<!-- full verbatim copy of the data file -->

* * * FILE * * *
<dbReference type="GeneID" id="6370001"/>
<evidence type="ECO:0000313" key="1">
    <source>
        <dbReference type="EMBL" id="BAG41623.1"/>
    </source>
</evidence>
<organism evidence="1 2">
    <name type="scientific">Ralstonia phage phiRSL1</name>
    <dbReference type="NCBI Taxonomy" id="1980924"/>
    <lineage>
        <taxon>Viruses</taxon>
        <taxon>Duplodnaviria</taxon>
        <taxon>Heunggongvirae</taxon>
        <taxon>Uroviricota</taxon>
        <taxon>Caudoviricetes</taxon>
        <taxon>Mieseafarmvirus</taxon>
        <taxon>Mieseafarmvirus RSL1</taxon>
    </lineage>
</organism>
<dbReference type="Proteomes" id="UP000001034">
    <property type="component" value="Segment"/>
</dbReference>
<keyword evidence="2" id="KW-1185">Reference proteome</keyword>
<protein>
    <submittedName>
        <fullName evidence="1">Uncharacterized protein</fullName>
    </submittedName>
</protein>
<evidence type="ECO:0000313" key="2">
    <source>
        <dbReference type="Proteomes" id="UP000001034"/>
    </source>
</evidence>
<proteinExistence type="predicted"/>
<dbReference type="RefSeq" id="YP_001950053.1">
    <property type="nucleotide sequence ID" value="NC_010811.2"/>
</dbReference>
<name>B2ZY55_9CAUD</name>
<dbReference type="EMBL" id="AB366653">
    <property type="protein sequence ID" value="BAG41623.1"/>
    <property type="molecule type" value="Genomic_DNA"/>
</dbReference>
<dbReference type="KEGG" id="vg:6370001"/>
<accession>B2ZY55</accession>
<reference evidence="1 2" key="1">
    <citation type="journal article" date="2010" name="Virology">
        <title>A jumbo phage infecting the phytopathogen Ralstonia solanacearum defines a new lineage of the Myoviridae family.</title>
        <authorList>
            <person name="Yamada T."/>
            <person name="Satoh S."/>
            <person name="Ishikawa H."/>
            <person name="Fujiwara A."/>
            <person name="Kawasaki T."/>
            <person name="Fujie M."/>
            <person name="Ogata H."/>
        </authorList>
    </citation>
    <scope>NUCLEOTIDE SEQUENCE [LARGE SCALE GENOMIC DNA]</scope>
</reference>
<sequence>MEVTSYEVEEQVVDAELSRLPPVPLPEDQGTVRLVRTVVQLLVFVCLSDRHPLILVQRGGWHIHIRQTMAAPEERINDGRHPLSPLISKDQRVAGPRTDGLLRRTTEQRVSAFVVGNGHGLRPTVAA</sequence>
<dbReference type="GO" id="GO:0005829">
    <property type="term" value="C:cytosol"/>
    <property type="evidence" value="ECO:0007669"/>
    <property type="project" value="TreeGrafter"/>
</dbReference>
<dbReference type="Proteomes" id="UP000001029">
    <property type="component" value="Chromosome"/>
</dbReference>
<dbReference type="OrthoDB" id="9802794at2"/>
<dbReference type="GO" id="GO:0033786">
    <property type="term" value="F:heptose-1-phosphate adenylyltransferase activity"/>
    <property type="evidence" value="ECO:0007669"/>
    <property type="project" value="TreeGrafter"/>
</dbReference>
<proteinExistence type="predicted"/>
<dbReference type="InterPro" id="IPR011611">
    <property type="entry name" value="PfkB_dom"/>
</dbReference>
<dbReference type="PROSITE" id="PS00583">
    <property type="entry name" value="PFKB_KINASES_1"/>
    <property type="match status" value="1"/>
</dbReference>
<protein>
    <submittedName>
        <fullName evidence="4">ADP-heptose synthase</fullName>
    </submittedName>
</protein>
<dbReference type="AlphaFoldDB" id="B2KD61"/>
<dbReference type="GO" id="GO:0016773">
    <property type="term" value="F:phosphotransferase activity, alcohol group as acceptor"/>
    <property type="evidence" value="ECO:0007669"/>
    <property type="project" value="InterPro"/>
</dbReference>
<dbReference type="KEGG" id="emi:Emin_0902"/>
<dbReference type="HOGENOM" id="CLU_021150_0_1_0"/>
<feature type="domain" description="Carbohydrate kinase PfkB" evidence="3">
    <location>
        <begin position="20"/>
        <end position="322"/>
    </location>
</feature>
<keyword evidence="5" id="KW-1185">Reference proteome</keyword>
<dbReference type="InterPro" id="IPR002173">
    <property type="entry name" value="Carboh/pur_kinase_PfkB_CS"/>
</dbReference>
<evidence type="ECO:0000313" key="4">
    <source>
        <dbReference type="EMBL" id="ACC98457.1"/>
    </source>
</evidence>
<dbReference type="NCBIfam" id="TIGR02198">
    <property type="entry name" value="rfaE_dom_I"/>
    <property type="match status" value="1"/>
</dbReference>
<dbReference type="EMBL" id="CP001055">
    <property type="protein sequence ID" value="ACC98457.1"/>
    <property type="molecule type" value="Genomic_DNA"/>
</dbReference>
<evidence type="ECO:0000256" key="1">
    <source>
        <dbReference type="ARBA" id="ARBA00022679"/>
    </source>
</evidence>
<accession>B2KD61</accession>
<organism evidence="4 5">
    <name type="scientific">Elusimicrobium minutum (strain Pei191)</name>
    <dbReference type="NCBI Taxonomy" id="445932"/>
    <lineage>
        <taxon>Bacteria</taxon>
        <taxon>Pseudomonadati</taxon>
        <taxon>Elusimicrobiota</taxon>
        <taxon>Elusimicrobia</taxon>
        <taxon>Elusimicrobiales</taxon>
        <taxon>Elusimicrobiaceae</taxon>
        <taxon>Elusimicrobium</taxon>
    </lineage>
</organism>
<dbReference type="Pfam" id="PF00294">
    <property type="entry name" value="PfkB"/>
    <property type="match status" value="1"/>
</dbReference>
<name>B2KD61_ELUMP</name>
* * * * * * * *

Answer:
<dbReference type="GeneID" id="6370001"/>
<evidence type="ECO:0000313" key="1">
    <source>
        <dbReference type="EMBL" id="BAG41623.1"/>
    </source>
</evidence>
<organism evidence="1 2">
    <name type="scientific">Ralstonia phage phiRSL1</name>
    <dbReference type="NCBI Taxonomy" id="1980924"/>
    <lineage>
        <taxon>Viruses</taxon>
        <taxon>Duplodnaviria</taxon>
        <taxon>Heunggongvirae</taxon>
        <taxon>Uroviricota</taxon>
        <taxon>Caudoviricetes</taxon>
        <taxon>Mieseafarmvirus</taxon>
        <taxon>Mieseafarmvirus RSL1</taxon>
    </lineage>
</organism>
<dbReference type="Proteomes" id="UP000001034">
    <property type="component" value="Segment"/>
</dbReference>
<keyword evidence="2" id="KW-1185">Reference proteome</keyword>
<protein>
    <submittedName>
        <fullName evidence="1">Uncharacterized protein</fullName>
    </submittedName>
</protein>
<evidence type="ECO:0000313" key="2">
    <source>
        <dbReference type="Proteomes" id="UP000001034"/>
    </source>
</evidence>
<proteinExistence type="predicted"/>
<dbReference type="RefSeq" id="YP_001950053.1">
    <property type="nucleotide sequence ID" value="NC_010811.2"/>
</dbReference>
<name>B2ZY55_9CAUD</name>
<dbReference type="EMBL" id="AB366653">
    <property type="protein sequence ID" value="BAG41623.1"/>
    <property type="molecule type" value="Genomic_DNA"/>
</dbReference>
<dbReference type="KEGG" id="vg:6370001"/>
<accession>B2ZY55</accession>
<reference evidence="1 2" key="1">
    <citation type="journal article" date="2010" name="Virology">
        <title>A jumbo phage infecting the phytopathogen Ralstonia solanacearum defines a new lineage of the Myoviridae family.</title>
        <authorList>
            <person name="Yamada T."/>
            <person name="Satoh S."/>
            <person name="Ishikawa H."/>
            <person name="Fujiwara A."/>
            <person name="Kawasaki T."/>
            <person name="Fujie M."/>
            <person name="Ogata H."/>
        </authorList>
    </citation>
    <scope>NUCLEOTIDE SEQUENCE [LARGE SCALE GENOMIC DNA]</scope>
</reference>
<sequence>MEVTSYEVEEQVVDAELSRLPPVPLPEDQGTVRLVRTVVQLLVFVCLSDRHPLILVQRGGWHIHIRQTMAAPEERINDGRHPLSPLISKDQRVAGPRTDGLLRRTTEQRVSAFVVGNGHGLRPTVAA</sequence>
<dbReference type="GO" id="GO:0005829">
    <property type="term" value="C:cytosol"/>
    <property type="evidence" value="ECO:0007669"/>
    <property type="project" value="TreeGrafter"/>
</dbReference>
<dbReference type="Proteomes" id="UP000001029">
    <property type="component" value="Chromosome"/>
</dbReference>
<dbReference type="OrthoDB" id="9802794at2"/>
<dbReference type="GO" id="GO:0033786">
    <property type="term" value="F:heptose-1-phosphate adenylyltransferase activity"/>
    <property type="evidence" value="ECO:0007669"/>
    <property type="project" value="TreeGrafter"/>
</dbReference>
<proteinExistence type="predicted"/>
<dbReference type="InterPro" id="IPR011611">
    <property type="entry name" value="PfkB_dom"/>
</dbReference>
<dbReference type="PROSITE" id="PS00583">
    <property type="entry name" value="PFKB_KINASES_1"/>
    <property type="match status" value="1"/>
</dbReference>
<protein>
    <submittedName>
        <fullName evidence="4">ADP-heptose synthase</fullName>
    </submittedName>
</protein>
<dbReference type="AlphaFoldDB" id="B2KD61"/>
<dbReference type="GO" id="GO:0016773">
    <property type="term" value="F:phosphotransferase activity, alcohol group as acceptor"/>
    <property type="evidence" value="ECO:0007669"/>
    <property type="project" value="InterPro"/>
</dbReference>
<dbReference type="KEGG" id="emi:Emin_0902"/>
<dbReference type="HOGENOM" id="CLU_021150_0_1_0"/>
<feature type="domain" description="Carbohydrate kinase PfkB" evidence="3">
    <location>
        <begin position="20"/>
        <end position="322"/>
    </location>
</feature>
<keyword evidence="5" id="KW-1185">Reference proteome</keyword>
<dbReference type="InterPro" id="IPR002173">
    <property type="entry name" value="Carboh/pur_kinase_PfkB_CS"/>
</dbReference>
<evidence type="ECO:0000313" key="4">
    <source>
        <dbReference type="EMBL" id="ACC98457.1"/>
    </source>
</evidence>
<dbReference type="NCBIfam" id="TIGR02198">
    <property type="entry name" value="rfaE_dom_I"/>
    <property type="match status" value="1"/>
</dbReference>
<dbReference type="EMBL" id="CP001055">
    <property type="protein sequence ID" value="ACC98457.1"/>
    <property type="molecule type" value="Genomic_DNA"/>
</dbReference>
<evidence type="ECO:0000256" key="1">
    <source>
        <dbReference type="ARBA" id="ARBA00022679"/>
    </source>
</evidence>
<accession>B2KD61</accession>
<organism evidence="4 5">
    <name type="scientific">Elusimicrobium minutum (strain Pei191)</name>
    <dbReference type="NCBI Taxonomy" id="445932"/>
    <lineage>
        <taxon>Bacteria</taxon>
        <taxon>Pseudomonadati</taxon>
        <taxon>Elusimicrobiota</taxon>
        <taxon>Elusimicrobia</taxon>
        <taxon>Elusimicrobiales</taxon>
        <taxon>Elusimicrobiaceae</taxon>
        <taxon>Elusimicrobium</taxon>
    </lineage>
</organism>
<dbReference type="Pfam" id="PF00294">
    <property type="entry name" value="PfkB"/>
    <property type="match status" value="1"/>
</dbReference>
<name>B2KD61_ELUMP</name>